How to Draw DFD (Data Flow Diagram) and ER (Entity Relationship) Diagram
How to Draw Data Flow Diagram for final year projects ?
DFD and ER diagram is a visual representation of information flows within your application. It shows how information enters and leaves the application, what changes the information and where information is stored.
The data flow diagram begins with Level 0 and its progress to level 3, 4 and so on is possible but anything beyond level 3 is not very common.
Each level of DFD has few rules to implement.
LEVEL 0 of DFD is a simple representation of the whole application and is extremely basic
LEVEL 1 of DFD is an exploded view and is a bit more addition to level 0.
LEVEL 2 of DFD explains more detailed look of the processes that make up an information system than a level 1 DFD does and level 2 is the detailed diagram.
1. External entity:
It is an outside system that sends or receives data, communicating with the system being diagrammed. They are the sources and destinations of information entering or leaving the system. They are also known as terminators, sources and sinks or actors
3 Data store:
A data store represents the storage of persistent data required and/or produced by the process. Data stores hold information for later use, such as a database table or a membership form. Each data store receives a simple label, such as “Orders.”
4 Data flow:
A data flow represents the flow of information, with its direction represented by an arrow head that shows at the end(s) of flow connector. The Data flow route that data takes between the external entities, processes and data stores. It portrays the interface between the other components and is shown with arrows, typically labelled with a short data name, like “Billing details.”
Data flow diagrams are well suited for analysis or modeling of various types of systems in different fields like
DFD in software engineering
DFD in business analysis
DFD in business process re-engineering
DFD in agile development
DFD in system structures
How to Draw ER (Entity Relationship) Diagram for final year projects ?
- Purpose and scope: Define the purpose and scope of what you’re analyzing or modelling.
- Entities:Identify the entities that are involved. When you’re ready, start drawing them in rectangles (or your system’s choice of shape) and labeling them as nouns.
- Relationships:Determine how the entities are all related. Draw lines between them to signify the relationships and label them. Some entities may not be related, and that’s fine. In different notation systems, the relationship could be labelled in a diamond, another rectangle or directly on top of the connecting line.
- Attributes:Layer in more detail by adding key attributes of entities. Attributes are often shown as ovals.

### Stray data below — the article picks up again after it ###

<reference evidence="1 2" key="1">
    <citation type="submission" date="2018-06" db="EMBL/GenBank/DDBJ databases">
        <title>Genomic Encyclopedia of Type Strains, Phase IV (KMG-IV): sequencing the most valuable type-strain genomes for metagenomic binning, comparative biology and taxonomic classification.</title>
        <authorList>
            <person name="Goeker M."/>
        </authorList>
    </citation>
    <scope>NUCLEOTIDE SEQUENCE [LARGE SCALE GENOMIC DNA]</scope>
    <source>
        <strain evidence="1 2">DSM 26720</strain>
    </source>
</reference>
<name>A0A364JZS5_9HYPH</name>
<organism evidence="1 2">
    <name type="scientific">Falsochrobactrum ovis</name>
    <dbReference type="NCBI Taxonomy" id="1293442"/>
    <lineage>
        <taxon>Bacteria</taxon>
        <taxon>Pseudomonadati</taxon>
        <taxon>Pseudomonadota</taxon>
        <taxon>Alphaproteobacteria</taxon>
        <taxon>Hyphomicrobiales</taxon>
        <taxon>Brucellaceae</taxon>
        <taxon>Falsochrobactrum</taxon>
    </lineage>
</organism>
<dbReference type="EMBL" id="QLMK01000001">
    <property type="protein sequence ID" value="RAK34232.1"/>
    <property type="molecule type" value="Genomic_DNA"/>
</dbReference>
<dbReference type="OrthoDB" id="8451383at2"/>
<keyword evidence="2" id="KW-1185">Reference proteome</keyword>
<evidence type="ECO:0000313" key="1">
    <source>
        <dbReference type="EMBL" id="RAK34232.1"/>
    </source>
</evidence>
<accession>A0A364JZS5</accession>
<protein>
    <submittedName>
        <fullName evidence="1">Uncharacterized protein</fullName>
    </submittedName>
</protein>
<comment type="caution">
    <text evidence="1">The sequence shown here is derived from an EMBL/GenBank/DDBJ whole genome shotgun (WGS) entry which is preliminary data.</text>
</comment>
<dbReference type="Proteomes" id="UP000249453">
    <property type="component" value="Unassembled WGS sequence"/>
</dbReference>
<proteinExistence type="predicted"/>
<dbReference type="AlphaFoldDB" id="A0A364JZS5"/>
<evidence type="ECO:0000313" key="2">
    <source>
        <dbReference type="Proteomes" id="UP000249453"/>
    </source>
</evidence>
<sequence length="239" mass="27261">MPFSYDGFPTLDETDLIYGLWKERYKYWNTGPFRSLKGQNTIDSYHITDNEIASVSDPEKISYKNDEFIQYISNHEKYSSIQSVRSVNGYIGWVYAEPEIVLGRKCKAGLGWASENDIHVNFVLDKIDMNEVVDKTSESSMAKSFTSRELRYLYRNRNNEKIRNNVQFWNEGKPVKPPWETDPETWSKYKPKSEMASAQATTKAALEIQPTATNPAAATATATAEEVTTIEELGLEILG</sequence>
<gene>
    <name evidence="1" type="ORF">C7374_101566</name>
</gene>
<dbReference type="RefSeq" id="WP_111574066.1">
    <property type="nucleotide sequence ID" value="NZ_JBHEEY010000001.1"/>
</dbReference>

- Cardinality:Show whether the relationship is 1-1, 1-many or many-to-many.
The main symbols used in ERD such as rectangles, diamonds, ovals and connecting lines to represent the interconnectedness of entities, relationships and their attributes. They mirror grammatical structure, with entities as nouns and relationships as verbs.
ER diagrams also are often used in conjunction with data flow diagrams (DFDs), which map out the flow of information for processes or systems.
The components and features of an ER diagram are follows
It is a definable thing such as a person, object, concept or event that can have data stored about it. Entities should be defined as nouns. Examples: a customer, student, car or product
1.1 Entity type: A group of definable things, such as students or athletes, whereas the entity would be the specific student or athlete. Other examples: customers, cars or products.
1.2 Entity set: Same as an entity type, but defined at a particular point in time, such as students enrolled in a class on the first day. Other examples: Customers who purchased last month, cars currently registered in Chennai.
1.3 Entity categories:
- Strong Entity
- Weak entity
- Associative Entity
A strong entity can be defined solely by its own attributes, while a weak entity cannot. An associative entity associates entities (or elements) within an entity set.
A candidate key to uniquely identify the entity set
Identifies the relationship between entities.
1.4 Candidate key:
A minimal super key, meaning it has the least possible number of attributes to still be a super key. An entity set may have more than one candidate key.
1.5 Super key: A set of attributes (one or more) that together define an entity in an entity set.
A relationship between two entities signifies that the two entities are associated with each other somehow. It explains how entities act upon each other or are associated with each other.
For Example, the named student might register for a course. The two entities would be the student and the course, and the relationship depicted is the act of enrolling, connecting the two entities in that way. Relationships are typically shown as diamonds or labels directly on the connecting lines.
Recursive relationship: The same entity participates more than once in the relationship.
A property or characteristic of an entity. Often shown as an oval or circle.
Multi-value: More than one attribute value is denoted, such as multiple phone numbers for a person.
It Defines the numerical attributes of the relationship between two entities or entity sets. The three main cardinal relationships are one-to-one, one-to-many, and many-many.
one-to-one example : would be one student associated with one mailing address.
A one-to-many example (or many-to-one, depending on the relationship direction): One student registers for multiple courses, but all those courses have a single line back to that one student.
Many-to-many example: Students as a group are associated with multiple faculty members, and faculty members in turn are associated with multiple students.